In the past I have done small junk paintings, various “nothing is not right/anything goes” paintings for the purpose of learning. I’ve never done a big one. Always a bit more cautious about bigger things. One worries about wasting materials. But I know enough about subliminal painting now that I am much more able to throw caution to the wind. That’s actually part of the plan for the coming days: to create a few larger devil-may-care pictures.

Wu wei. Isn’t that what it is? That’s the Oriental name for a certain kind of not-trying, a complete nonchalance. The sprezzatura of Castiglione’s courtier. One wants to be a James Bond of art. Fearless, relaxed in danger, elegant. Yet to pull it off, you must be always finding ways to trick yourself. Turn off the hesitations, go directly into the perception. I am continually trying (and more often now succeeding) at just painting.

When I paint it should be similar to the way the dog wakes me in the morning. He’s polite but insistent. Sticks his nose in my face, looks me straight in the eye and informs me that it’s time to get up and feed the dog, please. I have to work on my drawing skills so I can portray that beguiling wild look. He has the most extraordinary keenness in his eye. And he makes sure we’re eyeball to eyeball. Insistent but polite.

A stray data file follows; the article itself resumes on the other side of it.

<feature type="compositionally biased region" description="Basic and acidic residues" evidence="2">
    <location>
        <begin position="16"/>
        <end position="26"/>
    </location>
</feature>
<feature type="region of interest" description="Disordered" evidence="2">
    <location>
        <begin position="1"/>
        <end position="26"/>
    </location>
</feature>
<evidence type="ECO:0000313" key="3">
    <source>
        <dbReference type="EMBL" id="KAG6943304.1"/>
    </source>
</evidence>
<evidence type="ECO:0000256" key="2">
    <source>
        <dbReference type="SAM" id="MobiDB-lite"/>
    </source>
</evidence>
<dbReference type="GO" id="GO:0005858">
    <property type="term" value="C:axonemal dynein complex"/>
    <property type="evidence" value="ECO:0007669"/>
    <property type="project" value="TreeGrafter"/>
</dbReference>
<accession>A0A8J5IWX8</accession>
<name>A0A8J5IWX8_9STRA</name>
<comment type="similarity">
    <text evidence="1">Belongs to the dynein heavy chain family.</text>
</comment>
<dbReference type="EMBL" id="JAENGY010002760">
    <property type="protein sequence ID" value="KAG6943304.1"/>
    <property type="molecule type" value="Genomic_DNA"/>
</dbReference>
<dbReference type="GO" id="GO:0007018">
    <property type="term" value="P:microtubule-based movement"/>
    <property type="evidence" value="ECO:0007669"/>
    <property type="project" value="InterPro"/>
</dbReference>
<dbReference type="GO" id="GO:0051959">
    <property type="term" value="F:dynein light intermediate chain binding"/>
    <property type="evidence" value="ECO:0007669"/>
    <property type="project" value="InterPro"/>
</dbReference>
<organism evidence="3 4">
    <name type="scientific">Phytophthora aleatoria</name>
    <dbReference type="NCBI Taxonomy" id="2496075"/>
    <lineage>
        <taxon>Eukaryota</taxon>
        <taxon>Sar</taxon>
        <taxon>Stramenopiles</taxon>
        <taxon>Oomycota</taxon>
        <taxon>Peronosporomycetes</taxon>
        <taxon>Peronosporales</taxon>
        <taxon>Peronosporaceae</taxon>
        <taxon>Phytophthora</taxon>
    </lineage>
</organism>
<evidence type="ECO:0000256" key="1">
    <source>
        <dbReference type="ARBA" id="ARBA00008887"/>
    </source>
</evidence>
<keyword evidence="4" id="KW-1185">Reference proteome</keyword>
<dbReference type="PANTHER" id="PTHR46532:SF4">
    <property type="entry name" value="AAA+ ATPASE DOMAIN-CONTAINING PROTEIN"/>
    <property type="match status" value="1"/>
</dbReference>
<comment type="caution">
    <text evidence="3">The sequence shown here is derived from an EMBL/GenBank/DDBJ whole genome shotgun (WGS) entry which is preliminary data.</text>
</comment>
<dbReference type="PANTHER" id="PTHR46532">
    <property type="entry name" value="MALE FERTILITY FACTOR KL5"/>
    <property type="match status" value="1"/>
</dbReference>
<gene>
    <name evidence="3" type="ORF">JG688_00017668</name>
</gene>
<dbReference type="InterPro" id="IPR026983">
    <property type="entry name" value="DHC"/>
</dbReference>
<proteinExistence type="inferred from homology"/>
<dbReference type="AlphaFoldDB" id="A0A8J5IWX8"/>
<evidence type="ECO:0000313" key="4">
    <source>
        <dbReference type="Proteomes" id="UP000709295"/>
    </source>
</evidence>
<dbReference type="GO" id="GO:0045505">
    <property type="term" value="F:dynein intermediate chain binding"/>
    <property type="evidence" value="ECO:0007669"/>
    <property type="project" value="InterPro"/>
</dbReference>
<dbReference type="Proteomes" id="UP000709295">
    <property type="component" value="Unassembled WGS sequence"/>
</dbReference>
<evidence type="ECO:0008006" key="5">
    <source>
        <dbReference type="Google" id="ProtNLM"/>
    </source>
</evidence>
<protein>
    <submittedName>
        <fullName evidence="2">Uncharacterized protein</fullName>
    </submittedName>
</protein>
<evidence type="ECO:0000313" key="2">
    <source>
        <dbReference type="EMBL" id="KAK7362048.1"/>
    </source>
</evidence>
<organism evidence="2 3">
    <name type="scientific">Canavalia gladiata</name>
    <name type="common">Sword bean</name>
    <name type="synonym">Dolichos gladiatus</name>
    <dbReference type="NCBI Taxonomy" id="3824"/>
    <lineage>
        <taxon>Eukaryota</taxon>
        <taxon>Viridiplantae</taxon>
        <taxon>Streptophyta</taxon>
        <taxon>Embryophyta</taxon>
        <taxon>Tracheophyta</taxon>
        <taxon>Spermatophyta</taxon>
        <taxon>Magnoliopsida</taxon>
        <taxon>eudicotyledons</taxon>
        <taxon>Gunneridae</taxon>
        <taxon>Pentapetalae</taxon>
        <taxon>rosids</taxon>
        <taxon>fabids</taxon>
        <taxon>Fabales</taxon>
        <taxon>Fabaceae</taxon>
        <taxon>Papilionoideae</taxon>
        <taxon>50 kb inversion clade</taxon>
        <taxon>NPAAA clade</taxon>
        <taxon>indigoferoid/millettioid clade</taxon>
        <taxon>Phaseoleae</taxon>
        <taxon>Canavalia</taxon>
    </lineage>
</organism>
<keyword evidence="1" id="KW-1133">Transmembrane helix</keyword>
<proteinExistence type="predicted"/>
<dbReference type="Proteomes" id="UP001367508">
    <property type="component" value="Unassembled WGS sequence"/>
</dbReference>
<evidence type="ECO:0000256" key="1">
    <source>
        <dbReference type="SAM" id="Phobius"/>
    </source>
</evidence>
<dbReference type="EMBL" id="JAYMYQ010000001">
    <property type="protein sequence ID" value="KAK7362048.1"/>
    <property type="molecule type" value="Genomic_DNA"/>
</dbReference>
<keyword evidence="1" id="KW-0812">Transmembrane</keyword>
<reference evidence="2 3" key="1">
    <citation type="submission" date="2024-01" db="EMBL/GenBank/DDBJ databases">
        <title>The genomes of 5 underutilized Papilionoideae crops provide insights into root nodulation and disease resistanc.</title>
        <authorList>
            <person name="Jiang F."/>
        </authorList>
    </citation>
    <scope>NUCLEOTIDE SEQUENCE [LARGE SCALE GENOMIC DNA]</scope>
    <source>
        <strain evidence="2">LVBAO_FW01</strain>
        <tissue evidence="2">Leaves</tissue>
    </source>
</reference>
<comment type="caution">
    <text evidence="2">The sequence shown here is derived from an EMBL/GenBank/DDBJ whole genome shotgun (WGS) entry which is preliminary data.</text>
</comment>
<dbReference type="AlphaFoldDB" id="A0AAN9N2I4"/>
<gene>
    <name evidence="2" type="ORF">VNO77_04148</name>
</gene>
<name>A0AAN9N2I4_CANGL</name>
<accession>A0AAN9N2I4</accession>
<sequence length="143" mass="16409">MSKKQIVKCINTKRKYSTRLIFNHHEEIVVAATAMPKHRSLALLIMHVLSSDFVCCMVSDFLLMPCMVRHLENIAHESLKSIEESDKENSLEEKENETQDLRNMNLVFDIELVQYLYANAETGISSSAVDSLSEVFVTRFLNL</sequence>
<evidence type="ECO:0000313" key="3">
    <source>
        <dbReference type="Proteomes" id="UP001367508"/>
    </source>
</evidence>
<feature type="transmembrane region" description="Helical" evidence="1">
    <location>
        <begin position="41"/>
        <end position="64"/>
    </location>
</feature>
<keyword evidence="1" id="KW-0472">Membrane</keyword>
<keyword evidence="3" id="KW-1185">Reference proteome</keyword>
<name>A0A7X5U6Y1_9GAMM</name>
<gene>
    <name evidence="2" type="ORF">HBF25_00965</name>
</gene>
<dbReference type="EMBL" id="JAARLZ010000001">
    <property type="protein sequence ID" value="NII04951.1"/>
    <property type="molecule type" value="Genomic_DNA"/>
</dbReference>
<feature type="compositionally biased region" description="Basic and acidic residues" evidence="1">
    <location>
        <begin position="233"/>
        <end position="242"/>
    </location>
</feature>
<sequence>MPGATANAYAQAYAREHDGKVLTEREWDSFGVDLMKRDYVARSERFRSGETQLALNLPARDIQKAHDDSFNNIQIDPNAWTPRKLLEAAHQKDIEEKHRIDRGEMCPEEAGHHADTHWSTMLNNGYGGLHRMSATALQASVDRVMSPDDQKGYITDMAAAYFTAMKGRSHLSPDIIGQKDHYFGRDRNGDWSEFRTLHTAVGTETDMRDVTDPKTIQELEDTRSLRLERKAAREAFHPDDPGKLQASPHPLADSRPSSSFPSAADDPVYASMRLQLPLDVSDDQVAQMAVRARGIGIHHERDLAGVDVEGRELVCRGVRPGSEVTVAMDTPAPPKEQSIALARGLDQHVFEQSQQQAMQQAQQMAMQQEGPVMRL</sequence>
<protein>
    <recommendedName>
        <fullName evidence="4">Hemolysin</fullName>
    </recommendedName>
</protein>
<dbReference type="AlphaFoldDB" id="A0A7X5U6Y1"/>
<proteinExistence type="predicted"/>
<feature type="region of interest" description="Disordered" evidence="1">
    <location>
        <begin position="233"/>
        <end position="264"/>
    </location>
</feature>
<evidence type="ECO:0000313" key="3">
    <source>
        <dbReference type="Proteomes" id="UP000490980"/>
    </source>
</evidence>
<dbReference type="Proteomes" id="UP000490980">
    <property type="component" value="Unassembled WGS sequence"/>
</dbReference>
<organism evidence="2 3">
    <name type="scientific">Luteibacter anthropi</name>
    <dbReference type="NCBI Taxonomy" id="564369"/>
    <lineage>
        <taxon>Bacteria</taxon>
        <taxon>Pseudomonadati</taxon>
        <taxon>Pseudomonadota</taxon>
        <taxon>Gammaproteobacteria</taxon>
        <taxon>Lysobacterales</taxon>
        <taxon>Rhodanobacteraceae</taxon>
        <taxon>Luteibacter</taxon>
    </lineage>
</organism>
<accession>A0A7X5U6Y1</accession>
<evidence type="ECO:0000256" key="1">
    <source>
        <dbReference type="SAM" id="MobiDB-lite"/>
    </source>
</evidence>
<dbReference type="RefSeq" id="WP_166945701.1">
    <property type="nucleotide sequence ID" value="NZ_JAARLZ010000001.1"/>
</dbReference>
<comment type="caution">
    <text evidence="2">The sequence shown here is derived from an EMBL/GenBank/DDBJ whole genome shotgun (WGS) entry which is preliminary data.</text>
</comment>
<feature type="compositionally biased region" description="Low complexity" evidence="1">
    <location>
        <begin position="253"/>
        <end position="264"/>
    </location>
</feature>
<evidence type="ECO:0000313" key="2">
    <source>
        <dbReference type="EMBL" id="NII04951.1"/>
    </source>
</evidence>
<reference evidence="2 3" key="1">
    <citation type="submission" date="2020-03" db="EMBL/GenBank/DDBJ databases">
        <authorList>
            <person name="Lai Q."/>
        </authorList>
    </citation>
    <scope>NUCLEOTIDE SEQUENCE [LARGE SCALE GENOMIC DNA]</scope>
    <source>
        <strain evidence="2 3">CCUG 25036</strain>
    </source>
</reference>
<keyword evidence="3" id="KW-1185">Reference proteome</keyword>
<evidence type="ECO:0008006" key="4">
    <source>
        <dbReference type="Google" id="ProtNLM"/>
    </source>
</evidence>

Lately I’m making these small colored pencil drawings. No particular reason why colored pencil. Just a change from the oil pastel. Whenever my schedule permits I’m going to do some traditional pastel images, but it’s too complicated now. Just too much bother. The colored pencil drawings are fun. They’re small and manageable. Sometimes I do them while watching a program. They’re a great sort of automatic drawing. I don’t even have to pay attention very closely.

I’m developing a kind of musician’s fake book of images, tunes that I can revisit and use for improvisation. At some juncture I’d like to paint a large picture completely from memory and imagination. So that wouldn’t be so different in truth from what Diebenkorn did all the time. But we get to a destination by different routes. And it’s not as though I want to do that from now on forever — it’s just another thing to try. All my previous work habits still suit me just fine.

The drawings are already interpretations, usually from photographic sources, though not always. Drawing from a drawing or painting from a drawing creates an interpretation of an interpretation. It becomes imaginative drawing, making things up as you go along — or at least a path toward that direction.